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Kaiten Sushi

Author: Tim Boyle, Issue: January 2005, Topic: Food, Restaurants, Location: Tsukuba City

One bit of Japanese cuisine that everyone should experience at least once during their stay in Japan is "Kaiten" (Revolving) Sushi, which is kind of the "fast food" of sushi. These popular restaurants feature pre-prepared plates of various sushi that circulate along a conveyor belt in front of the patrons. You simply pick out which ones you'd like to eat and then after your done, the waitress counts the platters to total up your bill.

There are several Kaiten Sushi places in Tsukuba, including a new one I'd like to recommend to Alien Times readers. All other sushi places I have eaten at before have several price categories depending on the contents, but "Otaru Sushi" is different, in that all the plates it offers are the same price - 105 yen - regardless of the contents. While that means some of the more exotic, pricy items are lacking from the menu, it certain makes the final bill a good bit cheaper. And since the quality of the sushi is quite good (at least to my unsophisticated taste buds anyway), it's a great place to go give kaiten sushi a try.

Otaru Sushi is located on Nishi Odori at the second traffic signal south of Minami Odori. You have your choice of sitting at bar stools along a counter (which is typical of kaiten sushi), but you can also sit at a table for 4 with the items flowing by the inner side of the table in easy reach of whoever is sitting on the inside. It's definitely "self-serve", as you need to reach up and get your own cup for the tea, which you make yourself by putting in a tea bag and dispensing hot water from the tap located at each table. If you want a bit of soy sauce, there are small plates for that, and then you just dip your sushi into it for added flavor. There is also a container of sliced ginger to eat with the sushi.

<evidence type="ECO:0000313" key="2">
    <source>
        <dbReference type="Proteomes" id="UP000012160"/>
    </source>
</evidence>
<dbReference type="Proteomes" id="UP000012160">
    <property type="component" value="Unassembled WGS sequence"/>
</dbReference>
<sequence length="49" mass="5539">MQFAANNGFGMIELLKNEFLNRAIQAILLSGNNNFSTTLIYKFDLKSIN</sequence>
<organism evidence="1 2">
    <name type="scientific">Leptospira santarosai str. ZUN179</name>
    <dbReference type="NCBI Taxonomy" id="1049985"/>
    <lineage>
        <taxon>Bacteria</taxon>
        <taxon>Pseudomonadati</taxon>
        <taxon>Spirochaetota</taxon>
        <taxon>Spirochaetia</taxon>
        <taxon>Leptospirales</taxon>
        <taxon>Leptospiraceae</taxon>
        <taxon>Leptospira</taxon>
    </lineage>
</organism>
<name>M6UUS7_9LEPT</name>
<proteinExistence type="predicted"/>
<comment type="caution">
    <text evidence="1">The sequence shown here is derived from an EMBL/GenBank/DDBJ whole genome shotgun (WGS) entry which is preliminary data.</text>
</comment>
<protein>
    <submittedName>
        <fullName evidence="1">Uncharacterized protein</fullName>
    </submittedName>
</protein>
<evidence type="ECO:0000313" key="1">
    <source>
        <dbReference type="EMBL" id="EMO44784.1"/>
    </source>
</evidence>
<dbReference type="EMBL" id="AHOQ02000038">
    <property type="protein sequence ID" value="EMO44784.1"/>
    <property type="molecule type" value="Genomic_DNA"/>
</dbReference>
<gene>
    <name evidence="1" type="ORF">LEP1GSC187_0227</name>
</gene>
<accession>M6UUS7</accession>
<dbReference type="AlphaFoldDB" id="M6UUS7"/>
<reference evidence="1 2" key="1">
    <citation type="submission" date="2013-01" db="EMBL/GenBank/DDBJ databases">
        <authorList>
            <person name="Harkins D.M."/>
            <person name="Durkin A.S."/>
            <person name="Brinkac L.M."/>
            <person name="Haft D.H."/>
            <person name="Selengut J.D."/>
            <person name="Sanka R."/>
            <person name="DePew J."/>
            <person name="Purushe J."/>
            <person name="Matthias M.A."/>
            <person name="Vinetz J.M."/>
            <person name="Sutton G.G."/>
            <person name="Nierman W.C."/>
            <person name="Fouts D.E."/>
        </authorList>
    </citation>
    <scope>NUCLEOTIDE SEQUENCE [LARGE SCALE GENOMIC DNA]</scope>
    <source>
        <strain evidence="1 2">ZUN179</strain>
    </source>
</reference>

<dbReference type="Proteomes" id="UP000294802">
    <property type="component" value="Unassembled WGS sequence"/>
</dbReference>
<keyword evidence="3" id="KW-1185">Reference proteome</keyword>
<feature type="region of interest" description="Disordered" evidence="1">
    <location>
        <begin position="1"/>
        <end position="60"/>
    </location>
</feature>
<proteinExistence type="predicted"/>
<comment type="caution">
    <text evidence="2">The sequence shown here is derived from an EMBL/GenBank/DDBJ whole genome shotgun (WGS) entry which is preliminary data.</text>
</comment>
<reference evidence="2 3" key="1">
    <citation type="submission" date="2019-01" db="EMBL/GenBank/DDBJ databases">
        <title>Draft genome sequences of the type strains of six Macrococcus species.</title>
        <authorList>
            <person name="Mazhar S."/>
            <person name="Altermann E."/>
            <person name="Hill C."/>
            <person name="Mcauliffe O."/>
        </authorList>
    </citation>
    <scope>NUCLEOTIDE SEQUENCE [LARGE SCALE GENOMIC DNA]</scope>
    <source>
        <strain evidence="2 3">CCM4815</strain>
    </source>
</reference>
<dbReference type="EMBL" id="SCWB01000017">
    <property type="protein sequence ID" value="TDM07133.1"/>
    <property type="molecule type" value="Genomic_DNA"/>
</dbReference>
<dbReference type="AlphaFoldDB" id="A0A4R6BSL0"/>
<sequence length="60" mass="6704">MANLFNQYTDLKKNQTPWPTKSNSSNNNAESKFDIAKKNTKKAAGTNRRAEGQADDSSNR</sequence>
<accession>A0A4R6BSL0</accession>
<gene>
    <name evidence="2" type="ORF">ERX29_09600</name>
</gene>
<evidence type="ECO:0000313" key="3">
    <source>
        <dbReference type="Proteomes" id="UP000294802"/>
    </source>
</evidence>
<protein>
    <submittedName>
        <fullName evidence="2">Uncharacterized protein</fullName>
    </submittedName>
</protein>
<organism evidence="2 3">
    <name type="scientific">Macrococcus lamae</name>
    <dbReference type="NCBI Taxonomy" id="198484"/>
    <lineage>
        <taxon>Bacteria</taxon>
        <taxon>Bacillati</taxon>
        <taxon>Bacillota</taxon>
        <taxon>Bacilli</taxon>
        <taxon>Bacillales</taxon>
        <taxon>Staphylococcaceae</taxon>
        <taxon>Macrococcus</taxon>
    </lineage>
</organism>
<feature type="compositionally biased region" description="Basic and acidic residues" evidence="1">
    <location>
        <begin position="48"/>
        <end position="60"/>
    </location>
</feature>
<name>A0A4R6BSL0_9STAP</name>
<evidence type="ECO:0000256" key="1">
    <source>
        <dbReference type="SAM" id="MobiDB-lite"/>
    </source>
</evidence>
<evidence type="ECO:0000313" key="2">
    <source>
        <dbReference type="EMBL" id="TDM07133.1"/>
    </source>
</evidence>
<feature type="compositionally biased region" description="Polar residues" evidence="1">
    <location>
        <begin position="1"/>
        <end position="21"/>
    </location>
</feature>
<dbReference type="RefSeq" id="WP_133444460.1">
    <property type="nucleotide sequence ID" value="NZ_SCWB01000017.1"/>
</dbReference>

Other kaiten sushi places have different colors or designs on their plates, but Otaru has only two colors of sushi plates: one for sushi with "wasabi" (green horseradish paste) and the other without. The gray platters have sushi without any wasabi while the other design will include a glob of wasabi under the fish or whatever is on the rice. If you find wasabi a bit to strong for your taste, you can always just lift up the fish and "de-wasabify" (to use scientific language) your sushi. There are also a few platters of non-sushi items, such as fruit, cake and juice. Nevertheless, these items are all 105 yen as well.

Above the table is a call box from which you can place an order if you don't see the item you want on the conveyor belt. While I didn't try it, presumably this would have to be done in Japanese. There is also a round button next to the call box that you push when you are finished, and a waitress will come to count up the plates and write out your check to take to the cashier as you leave. You can expect to be able to eat quite a nourishing and tasty meal for under 1000 yen. Bon appetite!

<< Science News: January 2005 | Master Index | Tsunami Assistance >>

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